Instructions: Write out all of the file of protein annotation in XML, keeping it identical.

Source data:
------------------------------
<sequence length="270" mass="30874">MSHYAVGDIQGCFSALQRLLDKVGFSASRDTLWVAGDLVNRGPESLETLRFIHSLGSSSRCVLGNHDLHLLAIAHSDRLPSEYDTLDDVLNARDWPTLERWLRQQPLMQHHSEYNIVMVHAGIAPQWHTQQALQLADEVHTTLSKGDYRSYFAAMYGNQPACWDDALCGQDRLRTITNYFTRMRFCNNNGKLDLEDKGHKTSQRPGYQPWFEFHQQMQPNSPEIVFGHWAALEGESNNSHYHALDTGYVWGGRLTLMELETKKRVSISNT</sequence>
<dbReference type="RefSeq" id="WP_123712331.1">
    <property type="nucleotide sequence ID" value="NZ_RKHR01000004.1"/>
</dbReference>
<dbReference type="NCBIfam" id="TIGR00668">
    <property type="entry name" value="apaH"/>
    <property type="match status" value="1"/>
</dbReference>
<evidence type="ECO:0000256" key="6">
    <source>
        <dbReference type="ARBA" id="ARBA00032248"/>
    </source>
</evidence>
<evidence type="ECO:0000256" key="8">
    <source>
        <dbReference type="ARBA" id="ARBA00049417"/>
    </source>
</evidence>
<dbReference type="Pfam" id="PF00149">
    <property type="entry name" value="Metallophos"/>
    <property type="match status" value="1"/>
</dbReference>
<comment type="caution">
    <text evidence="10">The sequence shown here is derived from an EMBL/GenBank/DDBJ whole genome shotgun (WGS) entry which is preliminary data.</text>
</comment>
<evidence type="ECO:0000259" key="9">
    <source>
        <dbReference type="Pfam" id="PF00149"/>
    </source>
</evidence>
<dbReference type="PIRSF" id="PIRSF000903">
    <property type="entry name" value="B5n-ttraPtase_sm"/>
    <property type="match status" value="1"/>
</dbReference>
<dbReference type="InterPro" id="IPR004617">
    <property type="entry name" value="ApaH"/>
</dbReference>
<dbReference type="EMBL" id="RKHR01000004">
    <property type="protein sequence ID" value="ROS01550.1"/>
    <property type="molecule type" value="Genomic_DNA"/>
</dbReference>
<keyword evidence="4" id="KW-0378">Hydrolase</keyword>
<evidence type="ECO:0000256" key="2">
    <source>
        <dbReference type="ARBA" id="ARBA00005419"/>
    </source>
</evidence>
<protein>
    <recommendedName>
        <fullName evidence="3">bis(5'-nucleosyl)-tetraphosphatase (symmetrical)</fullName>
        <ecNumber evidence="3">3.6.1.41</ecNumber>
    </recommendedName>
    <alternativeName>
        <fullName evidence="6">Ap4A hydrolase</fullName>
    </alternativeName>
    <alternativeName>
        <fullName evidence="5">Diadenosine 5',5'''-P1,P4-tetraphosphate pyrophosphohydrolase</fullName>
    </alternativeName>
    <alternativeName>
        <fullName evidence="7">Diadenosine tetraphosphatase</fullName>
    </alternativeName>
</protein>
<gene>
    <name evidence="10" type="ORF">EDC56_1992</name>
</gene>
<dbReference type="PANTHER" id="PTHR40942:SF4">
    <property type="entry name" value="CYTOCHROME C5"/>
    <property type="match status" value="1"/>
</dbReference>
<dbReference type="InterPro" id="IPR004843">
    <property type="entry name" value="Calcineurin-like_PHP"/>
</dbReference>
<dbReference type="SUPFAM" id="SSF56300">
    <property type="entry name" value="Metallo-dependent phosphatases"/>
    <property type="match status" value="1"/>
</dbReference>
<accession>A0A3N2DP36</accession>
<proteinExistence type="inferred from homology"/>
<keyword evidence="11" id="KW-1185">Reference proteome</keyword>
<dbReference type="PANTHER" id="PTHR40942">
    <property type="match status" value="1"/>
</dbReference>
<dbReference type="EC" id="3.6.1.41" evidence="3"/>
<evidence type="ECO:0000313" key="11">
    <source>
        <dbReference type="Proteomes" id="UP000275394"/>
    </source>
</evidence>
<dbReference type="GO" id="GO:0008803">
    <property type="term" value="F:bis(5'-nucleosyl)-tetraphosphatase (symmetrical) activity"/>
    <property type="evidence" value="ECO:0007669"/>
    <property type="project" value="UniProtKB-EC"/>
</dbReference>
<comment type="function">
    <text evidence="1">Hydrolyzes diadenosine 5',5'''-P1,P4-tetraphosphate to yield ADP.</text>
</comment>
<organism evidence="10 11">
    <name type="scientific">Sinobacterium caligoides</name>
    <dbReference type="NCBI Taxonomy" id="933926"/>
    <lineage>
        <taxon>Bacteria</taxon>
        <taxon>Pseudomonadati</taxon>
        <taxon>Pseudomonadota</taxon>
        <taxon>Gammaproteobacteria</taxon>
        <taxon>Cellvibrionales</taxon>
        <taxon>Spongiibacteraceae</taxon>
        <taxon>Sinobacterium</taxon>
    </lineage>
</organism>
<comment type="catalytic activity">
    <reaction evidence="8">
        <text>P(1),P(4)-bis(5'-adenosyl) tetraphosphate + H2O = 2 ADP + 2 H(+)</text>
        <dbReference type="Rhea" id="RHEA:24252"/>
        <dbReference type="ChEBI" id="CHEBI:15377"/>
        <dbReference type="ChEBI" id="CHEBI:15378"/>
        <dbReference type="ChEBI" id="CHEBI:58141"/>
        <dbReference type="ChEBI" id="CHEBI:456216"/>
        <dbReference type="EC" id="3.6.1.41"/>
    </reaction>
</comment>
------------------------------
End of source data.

<sequence length="270" mass="30874">MSHYAVGDIQGCFSALQRLLDKVGFSASRDTLWVAGDLVNRGPESLETLRFIHSLGSSSRCVLGNHDLHLLAIAHSDRLPSEYDTLDDVLNARDWPTLERWLRQQPLMQHHSEYNIVMVHAGIAPQWHTQQALQLADEVHTTLSKGDYRSYFAAMYGNQPACWDDALCGQDRLRTITNYFTRMRFCNNNGKLDLEDKGHKTSQRPGYQPWFEFHQQMQPNSPEIVFGHWAALEGESNNSHYHALDTGYVWGGRLTLMELETKKRVSISNT</sequence>
<dbReference type="RefSeq" id="WP_123712331.1">
    <property type="nucleotide sequence ID" value="NZ_RKHR01000004.1"/>
</dbReference>
<dbReference type="NCBIfam" id="TIGR00668">
    <property type="entry name" value="apaH"/>
    <property type="match status" value="1"/>
</dbReference>
<evidence type="ECO:0000256" key="6">
    <source>
        <dbReference type="ARBA" id="ARBA00032248"/>
    </source>
</evidence>
<evidence type="ECO:0000256" key="8">
    <source>
        <dbReference type="ARBA" id="ARBA00049417"/>
    </source>
</evidence>
<dbReference type="Pfam" id="PF00149">
    <property type="entry name" value="Metallophos"/>
    <property type="match status" value="1"/>
</dbReference>
<comment type="caution">
    <text evidence="10">The sequence shown here is derived from an EMBL/GenBank/DDBJ whole genome shotgun (WGS) entry which is preliminary data.</text>
</comment>
<evidence type="ECO:0000259" key="9">
    <source>
        <dbReference type="Pfam" id="PF00149"/>
    </source>
</evidence>
<dbReference type="PIRSF" id="PIRSF000903">
    <property type="entry name" value="B5n-ttraPtase_sm"/>
    <property type="match status" value="1"/>
</dbReference>
<dbReference type="InterPro" id="IPR004617">
    <property type="entry name" value="ApaH"/>
</dbReference>
<dbReference type="EMBL" id="RKHR01000004">
    <property type="protein sequence ID" value="ROS01550.1"/>
    <property type="molecule type" value="Genomic_DNA"/>
</dbReference>
<keyword evidence="4" id="KW-0378">Hydrolase</keyword>
<evidence type="ECO:0000256" key="2">
    <source>
        <dbReference type="ARBA" id="ARBA00005419"/>
    </source>
</evidence>
<protein>
    <recommendedName>
        <fullName evidence="3">bis(5'-nucleosyl)-tetraphosphatase (symmetrical)</fullName>
        <ecNumber evidence="3">3.6.1.41</ecNumber>
    </recommendedName>
    <alternativeName>
        <fullName evidence="6">Ap4A hydrolase</fullName>
    </alternativeName>
    <alternativeName>
        <fullName evidence="5">Diadenosine 5',5'''-P1,P4-tetraphosphate pyrophosphohydrolase</fullName>
    </alternativeName>
    <alternativeName>
        <fullName evidence="7">Diadenosine tetraphosphatase</fullName>
    </alternativeName>
</protein>
<gene>
    <name evidence="10" type="ORF">EDC56_1992</name>
</gene>
<dbReference type="PANTHER" id="PTHR40942:SF4">
    <property type="entry name" value="CYTOCHROME C5"/>
    <property type="match status" value="1"/>
</dbReference>
<dbReference type="InterPro" id="IPR004843">
    <property type="entry name" value="Calcineurin-like_PHP"/>
</dbReference>
<dbReference type="SUPFAM" id="SSF56300">
    <property type="entry name" value="Metallo-dependent phosphatases"/>
    <property type="match status" value="1"/>
</dbReference>
<accession>A0A3N2DP36</accession>
<proteinExistence type="inferred from homology"/>
<keyword evidence="11" id="KW-1185">Reference proteome</keyword>
<dbReference type="PANTHER" id="PTHR40942">
    <property type="match status" value="1"/>
</dbReference>
<dbReference type="EC" id="3.6.1.41" evidence="3"/>
<evidence type="ECO:0000313" key="11">
    <source>
        <dbReference type="Proteomes" id="UP000275394"/>
    </source>
</evidence>
<dbReference type="GO" id="GO:0008803">
    <property type="term" value="F:bis(5'-nucleosyl)-tetraphosphatase (symmetrical) activity"/>
    <property type="evidence" value="ECO:0007669"/>
    <property type="project" value="UniProtKB-EC"/>
</dbReference>
<comment type="function">
    <text evidence="1">Hydrolyzes diadenosine 5',5'''-P1,P4-tetraphosphate to yield ADP.</text>
</comment>
<organism evidence="10 11">
    <name type="scientific">Sinobacterium caligoides</name>
    <dbReference type="NCBI Taxonomy" id="933926"/>
    <lineage>
        <taxon>Bacteria</taxon>
        <taxon>Pseudomonadati</taxon>
        <taxon>Pseudomonadota</taxon>
        <taxon>Gammaproteobacteria</taxon>
        <taxon>Cellvibrionales</taxon>
        <taxon>Spongiibacteraceae</taxon>
        <taxon>Sinobacterium</taxon>
    </lineage>
</organism>
<comment type="catalytic activity">
    <reaction evidence="8">
        <text>P(1),P(4)-bis(5'-adenosyl) tetraphosphate + H2O = 2 ADP + 2 H(+)</text>
        <dbReference type="Rhea" id="RHEA:24252"/>
        <dbReference type="ChEBI" id="CHEBI:15377"/>
        <dbReference type="ChEBI" id="CHEBI:15378"/>
        <dbReference type="ChEBI" id="CHEBI:58141"/>
        <dbReference type="ChEBI" id="CHEBI:456216"/>
        <dbReference type="EC" id="3.6.1.41"/>
    </reaction>
</comment>